Alternative investments such as hedge funds, derivatives, and asset-backed securities typically represent less than 25% of pension assets. If financial firms get in, the fees they collect would present a financial incentive to boost assets under management. One way to do that would be to move pension plans into riskier investments. Even worse, critics say, Wall Street firms could use pension portfolios as a dumping ground for ailing investments on their own books. They point to the auction-rate securities market, where, regulators allege, some Wall Street firms pushed stockpiles of failing investments onto unsuspecting clients.
If Wall Street gambles with those pension assets and loses, U.S. taxpayers could be stuck with the tab. When a company with a pension goes under, the PBGC, under federal law, has to pay out the fund's obligations up to a certain amount. It's a costly burden: The PBGC currently runs a $14.1 billion deficit.
Former PBGC Director Bradley D. Belt argues that pension buyouts could strengthen the agency. If financially strapped companies were to jettison their plans, the businesses might avoid bankruptcy, and the PBGC wouldn't have to step in and pick up the pieces. "While there are legitimate regulatory and policy considerations, much of the criticism is misplaced," says Belt, who two years ago teamed up with private equity firm Reservoir Capital Group to form Palisades Capital Advisors, a pension advisory firm.
With Treasury approving the general concept of pension buyouts, lawmakers are gearing up for a legislative battle. Earlier this year, the Government Accountability Office, at the behest of skeptics in Congress, began studying the issue, and it plans to publish a report later this year. The big firms pursuing the idea will likely ramp up their lobbying efforts. JPMorgan has been particularly active, sending a letter in September 2007 to several federal agencies with its own "guidelines for pension transfers." JPMorgan's newest property, Bear Stearns, was among the first to lobby Congress and regulators. It started last year, just as two of its hedge funds were imploding.
Not all firms are on equal footing in the race for pension assets. Under federal pension laws, an employer can deduct from its taxes part of its pension plan contributions. But the IRS recently declared that the tax break doesn't apply to banks, private equity shops, or other financial firms that buy plans merely as a business opportunity. Congress would have to remove the restriction to open the door for those players at all.
Small, independent outfits that aren't tied to the books of a bigger financial entity could be out of luck entirely. The worry is that such stand-alone entities wouldn't have the balance-sheet heft to take on big chunks of pension assets. Belt, a former top aide to presumptive Republican Presidential nominee Senator John McCain (R-Ariz.), has been the most vocal proponent of letting smaller independent firms like his buy pension plans. Although he says it's too soon to tell whether that option is off the table, his proposal has stirred controversy. In its letter to regulators last September, JPMorgan took pains to distance itself from Belt's idea, supporting buyouts only by "institutions and structures that are well regulated" and "subject to high standards of financial strength and stability."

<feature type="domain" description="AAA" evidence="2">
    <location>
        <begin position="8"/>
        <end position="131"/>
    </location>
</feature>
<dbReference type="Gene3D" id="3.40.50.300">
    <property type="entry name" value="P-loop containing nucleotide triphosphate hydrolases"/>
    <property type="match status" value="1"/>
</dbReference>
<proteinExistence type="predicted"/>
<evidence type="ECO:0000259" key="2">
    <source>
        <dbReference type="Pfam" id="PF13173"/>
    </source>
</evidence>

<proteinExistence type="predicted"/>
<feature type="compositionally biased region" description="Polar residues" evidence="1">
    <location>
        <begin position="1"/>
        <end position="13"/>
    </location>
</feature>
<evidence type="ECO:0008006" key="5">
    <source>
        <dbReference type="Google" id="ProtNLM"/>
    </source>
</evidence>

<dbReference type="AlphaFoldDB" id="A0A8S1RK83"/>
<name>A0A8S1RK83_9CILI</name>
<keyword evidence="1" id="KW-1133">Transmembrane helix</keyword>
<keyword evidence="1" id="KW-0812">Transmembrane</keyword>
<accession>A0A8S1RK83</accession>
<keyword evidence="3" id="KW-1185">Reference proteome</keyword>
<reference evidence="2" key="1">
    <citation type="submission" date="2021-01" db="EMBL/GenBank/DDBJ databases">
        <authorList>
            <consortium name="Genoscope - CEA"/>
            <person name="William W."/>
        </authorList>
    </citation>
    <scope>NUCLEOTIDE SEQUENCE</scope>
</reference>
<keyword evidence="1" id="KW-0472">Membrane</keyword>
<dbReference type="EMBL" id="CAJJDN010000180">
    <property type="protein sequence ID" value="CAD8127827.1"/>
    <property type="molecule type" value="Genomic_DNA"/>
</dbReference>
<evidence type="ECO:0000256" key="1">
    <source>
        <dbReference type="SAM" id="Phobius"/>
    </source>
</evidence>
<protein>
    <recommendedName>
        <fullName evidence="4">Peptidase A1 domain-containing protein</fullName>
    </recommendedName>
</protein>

But even if Congress rejects every element of the proposal, at least some Wall Street firms will dip their hands in the pension fund honeypot. They could follow Britain's lead, where companies offload pension assets by purchasing a group annuity from an insurer. The market took off 18 months ago, when British regulators instituted stricter pension-accounting standards. Since then, nearly a dozen small, specialized insurers have begun offering the investments, many backed by Goldman Sachs, JPMorgan, Cerberus, Warburg Pincus, and Deutsche Bank—some of the same firms leading the charge in the U.S.
A dozen U.S. life insurance companies, including John Hancock, Prudential, and MetLife, already offer a way for companies to get rid of their pension burdens through such annuities. Although the market remains small, insurers sold $2.88 billion worth of policies last year, triple the amount three years ago. If Congress stymies Wall Street's frontal assault, big firms could switch to Plan B, setting up little insurance subsidiaries to offer those types of annuities. There's no end to Wall Street's creativity when billions of dollars in assets are up for grabs.